Our only problem in making it out to the runway and ready for takeoff was we had to continually re-identify the make of the airplane to the ground and tower operators. Guess they don't see many Yaks on a daily basis.
As the power comes up on the center-line there is just the slightest right turning tendency with the prop turning the wrong way, but an initial stab of brake and a little left rudder canceled it out. That big prop really drags the airplane down the runway at a good clip and it is off the ground long before you'd expect. Most important, it is making a great sound as it rumbles along.

Once clear of the runway and the gear is started up (as far as it goes anyway), it goes uphill at something over 1,000 fpm, which is pretty respectable considering this is hardly a lightweight (2,205 lbs empty!). We were close to the gross weight of 2,840 pounds.

The only thing of note during the climb out, other than having rudder pressure in the other direction, was in setting the power. Rich set the throttle because there is not manifold pressure gauge in the back seat and I set the prop via what is actually a tachometer but it is calibrated in percentage rather than rpm. So, I set it at 82% and we worked out way up to 1,600 meters (let's see, three times 1,600...).
The control stick is quite tall, which again is very European. In the case of the Russian airplanes, it has to be tall to get the pressures down. Or at least that's what I thought at the time. I was surprised to see the airplane had aileron pressures at least as high as a Citabria without spades. It has similar control response. The airplane is known as a good aerobatic mount, but with those kinds of pressures it was going to be a two-handed affair to bash it around seriously. It wasn't until I later, when I spoke with Carl Hays, that I realized the airplane comes out of the factory with bungees on the ailerons to make them artificially heavy for its training role.

The airplane was so oriented to the primary student, in fact, that Rich Schaller's airplane originally had a large, white stripe painted vertically down the middle of the instrument panel. Then, if the student found himself spinning or in a situation he couldn't control, the ultimate instruction was, "...put the control stick on the white line..." Pretty basic.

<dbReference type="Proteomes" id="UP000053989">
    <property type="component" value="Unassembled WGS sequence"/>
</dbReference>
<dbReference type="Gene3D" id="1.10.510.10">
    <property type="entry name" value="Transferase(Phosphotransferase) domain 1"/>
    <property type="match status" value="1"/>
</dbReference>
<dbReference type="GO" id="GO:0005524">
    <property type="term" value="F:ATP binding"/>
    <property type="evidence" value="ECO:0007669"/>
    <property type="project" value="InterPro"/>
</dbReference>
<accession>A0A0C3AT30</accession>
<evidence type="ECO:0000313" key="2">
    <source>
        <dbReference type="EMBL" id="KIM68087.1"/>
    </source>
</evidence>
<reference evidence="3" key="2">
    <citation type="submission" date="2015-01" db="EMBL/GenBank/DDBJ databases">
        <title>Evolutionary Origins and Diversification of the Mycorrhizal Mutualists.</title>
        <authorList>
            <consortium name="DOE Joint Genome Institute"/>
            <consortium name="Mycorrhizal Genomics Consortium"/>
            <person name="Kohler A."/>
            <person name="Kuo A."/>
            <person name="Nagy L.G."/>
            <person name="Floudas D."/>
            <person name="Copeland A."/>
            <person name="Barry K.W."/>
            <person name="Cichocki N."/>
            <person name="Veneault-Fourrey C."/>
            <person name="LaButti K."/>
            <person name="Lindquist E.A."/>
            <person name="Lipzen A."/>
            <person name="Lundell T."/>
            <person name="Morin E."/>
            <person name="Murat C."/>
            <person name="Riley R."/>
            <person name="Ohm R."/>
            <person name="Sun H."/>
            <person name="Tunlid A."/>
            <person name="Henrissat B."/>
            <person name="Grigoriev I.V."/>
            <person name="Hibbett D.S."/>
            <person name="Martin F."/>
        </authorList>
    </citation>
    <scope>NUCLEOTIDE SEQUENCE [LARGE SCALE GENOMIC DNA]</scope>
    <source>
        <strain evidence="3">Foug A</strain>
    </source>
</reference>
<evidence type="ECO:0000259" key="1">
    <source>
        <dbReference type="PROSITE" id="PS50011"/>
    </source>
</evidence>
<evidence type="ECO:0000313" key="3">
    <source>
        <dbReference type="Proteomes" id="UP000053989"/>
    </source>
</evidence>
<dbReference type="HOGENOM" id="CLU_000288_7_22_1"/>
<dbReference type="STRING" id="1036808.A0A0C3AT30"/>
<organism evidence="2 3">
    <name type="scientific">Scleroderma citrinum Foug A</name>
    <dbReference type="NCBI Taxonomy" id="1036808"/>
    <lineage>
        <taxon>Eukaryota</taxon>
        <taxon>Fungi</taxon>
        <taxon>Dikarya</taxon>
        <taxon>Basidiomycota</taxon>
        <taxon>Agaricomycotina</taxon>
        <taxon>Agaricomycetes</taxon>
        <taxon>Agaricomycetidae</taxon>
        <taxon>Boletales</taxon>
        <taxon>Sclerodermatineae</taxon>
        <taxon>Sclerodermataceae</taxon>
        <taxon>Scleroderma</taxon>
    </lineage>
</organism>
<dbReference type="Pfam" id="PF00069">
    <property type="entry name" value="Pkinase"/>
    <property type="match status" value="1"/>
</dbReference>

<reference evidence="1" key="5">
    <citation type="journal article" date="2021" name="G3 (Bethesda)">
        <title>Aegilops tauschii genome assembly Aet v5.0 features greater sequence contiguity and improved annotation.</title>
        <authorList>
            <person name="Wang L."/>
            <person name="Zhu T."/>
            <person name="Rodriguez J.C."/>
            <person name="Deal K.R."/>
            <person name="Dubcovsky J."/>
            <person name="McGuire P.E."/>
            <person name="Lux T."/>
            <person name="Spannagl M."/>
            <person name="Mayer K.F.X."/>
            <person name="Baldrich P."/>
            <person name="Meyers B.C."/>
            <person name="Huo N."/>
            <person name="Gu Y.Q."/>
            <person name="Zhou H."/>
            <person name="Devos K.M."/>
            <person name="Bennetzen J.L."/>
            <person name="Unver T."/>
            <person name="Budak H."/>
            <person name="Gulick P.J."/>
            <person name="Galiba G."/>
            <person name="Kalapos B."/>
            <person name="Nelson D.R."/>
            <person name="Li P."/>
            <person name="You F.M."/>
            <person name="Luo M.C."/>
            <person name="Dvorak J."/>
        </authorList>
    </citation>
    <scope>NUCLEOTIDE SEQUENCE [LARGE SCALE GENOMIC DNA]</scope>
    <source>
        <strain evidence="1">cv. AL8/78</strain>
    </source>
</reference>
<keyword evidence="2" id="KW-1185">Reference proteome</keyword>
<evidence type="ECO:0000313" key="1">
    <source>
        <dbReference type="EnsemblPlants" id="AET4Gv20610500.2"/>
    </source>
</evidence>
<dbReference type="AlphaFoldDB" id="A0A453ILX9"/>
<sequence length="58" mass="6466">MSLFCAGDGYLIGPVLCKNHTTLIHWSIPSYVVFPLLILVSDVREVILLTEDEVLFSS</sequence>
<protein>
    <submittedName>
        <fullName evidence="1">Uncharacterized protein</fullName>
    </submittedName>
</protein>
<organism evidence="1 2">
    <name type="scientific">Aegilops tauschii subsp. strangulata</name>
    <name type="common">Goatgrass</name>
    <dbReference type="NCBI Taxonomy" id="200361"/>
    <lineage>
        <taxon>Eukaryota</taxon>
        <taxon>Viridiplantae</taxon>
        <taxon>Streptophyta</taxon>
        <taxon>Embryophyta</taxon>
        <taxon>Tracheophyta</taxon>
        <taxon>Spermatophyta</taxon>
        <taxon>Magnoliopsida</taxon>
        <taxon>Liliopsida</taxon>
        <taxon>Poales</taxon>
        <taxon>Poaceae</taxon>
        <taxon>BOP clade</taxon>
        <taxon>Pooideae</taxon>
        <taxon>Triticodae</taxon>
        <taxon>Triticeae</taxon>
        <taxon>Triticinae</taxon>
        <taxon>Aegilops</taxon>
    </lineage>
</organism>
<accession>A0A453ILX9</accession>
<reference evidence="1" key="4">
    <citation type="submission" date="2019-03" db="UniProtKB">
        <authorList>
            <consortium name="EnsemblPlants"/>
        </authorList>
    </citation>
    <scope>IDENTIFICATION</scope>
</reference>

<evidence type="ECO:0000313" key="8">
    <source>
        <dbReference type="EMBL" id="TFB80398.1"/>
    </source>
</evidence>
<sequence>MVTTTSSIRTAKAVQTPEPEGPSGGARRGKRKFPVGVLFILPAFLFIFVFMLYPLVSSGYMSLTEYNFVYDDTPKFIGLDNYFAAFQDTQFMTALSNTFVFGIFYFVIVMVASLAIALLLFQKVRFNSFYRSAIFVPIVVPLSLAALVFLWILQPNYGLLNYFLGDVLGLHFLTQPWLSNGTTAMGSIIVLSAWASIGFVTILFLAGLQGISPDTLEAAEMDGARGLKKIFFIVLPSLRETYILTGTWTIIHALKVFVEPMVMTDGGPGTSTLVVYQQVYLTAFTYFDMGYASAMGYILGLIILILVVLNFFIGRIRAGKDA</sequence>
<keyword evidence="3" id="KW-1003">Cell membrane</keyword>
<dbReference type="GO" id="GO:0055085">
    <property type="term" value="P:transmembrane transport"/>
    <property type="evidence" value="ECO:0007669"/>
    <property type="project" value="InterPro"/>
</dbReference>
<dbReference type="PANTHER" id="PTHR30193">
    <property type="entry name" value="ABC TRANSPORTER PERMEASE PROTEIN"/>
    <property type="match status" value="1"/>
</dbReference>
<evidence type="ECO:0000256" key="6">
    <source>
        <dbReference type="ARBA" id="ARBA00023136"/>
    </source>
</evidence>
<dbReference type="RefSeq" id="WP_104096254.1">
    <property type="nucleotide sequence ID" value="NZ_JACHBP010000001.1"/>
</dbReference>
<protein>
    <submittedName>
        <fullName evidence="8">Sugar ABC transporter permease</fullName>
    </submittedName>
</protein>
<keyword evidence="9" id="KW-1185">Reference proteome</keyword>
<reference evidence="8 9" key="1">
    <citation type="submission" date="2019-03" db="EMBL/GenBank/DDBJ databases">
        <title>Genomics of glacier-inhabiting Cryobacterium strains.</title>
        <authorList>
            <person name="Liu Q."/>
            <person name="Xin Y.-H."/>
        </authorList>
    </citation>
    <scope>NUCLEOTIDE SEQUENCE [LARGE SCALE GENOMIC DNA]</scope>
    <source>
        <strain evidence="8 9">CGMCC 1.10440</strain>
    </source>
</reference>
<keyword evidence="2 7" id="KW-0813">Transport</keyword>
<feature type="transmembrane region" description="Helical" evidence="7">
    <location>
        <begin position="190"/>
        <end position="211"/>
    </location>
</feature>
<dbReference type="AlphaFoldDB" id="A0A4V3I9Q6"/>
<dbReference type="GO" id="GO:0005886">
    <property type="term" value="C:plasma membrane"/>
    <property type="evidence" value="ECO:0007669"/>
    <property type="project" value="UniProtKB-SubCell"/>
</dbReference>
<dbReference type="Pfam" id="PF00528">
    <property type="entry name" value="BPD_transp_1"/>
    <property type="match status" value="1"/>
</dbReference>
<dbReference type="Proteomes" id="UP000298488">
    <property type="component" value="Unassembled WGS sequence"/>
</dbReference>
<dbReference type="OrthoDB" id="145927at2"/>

With a wing loading a little over 17 pounds per square foot, the airplane feels as solid as you'd expect it to be. In fact, that is the overall impression of the airplane in every regime. It feels solid. It smells and rumbles like an antique, or maybe an old warrior, but it feels modern and very solid.

In doing all the standard stability stuff, there was nothing about it which is even slightly different than what a normal US pilot would expect. The adverse yaw is minimal so rudder coordination is normal. The break-out forces around neutral are reasonably high and blend into stick forces which are the same, but I wonder what they are like without the bungees? The rudder is really effective and the elevator is matched fairly well to the rest of the controls.
The only thing noticeable, which was unusual, is that the airplane's tail moves around a little in turbulence, like an older, small tail Bonanza, but not nearly as bad.

The solid feel extends to all its maneuvers. In doing aileron rolls, I fought the urge to use both hands in putting the stick against my knee. I could do it one-handed, but not without shoulder protest. The roll rate stayed as steady as an old clock as the airplane worked its way around to right side up. I kept it positive all the way around because Rich had a bunch of FOD floating around in the airplane and didn't want to make any more of a mess than necessary. The airplane does have a complete inverted fuel and oil system, so keeping it positive isn't necessary.
It was in loops that the big prop and wing loading were most noticeable. At an entry speed of 320 kph (201 mph) the airplane grooved around like it was running inside a cylinder of concrete. Between the inertia and the paddle-blades pulling, the airplane felt as if it was sitting on the ground. Solid!

The stalls were something of a surprise, although they shouldn't have been. It is a trainer, afterall. At around 70 mph, there was a slight buffet and I could hold the stick against my lap while keeping things level with a touch of rudder and aileron.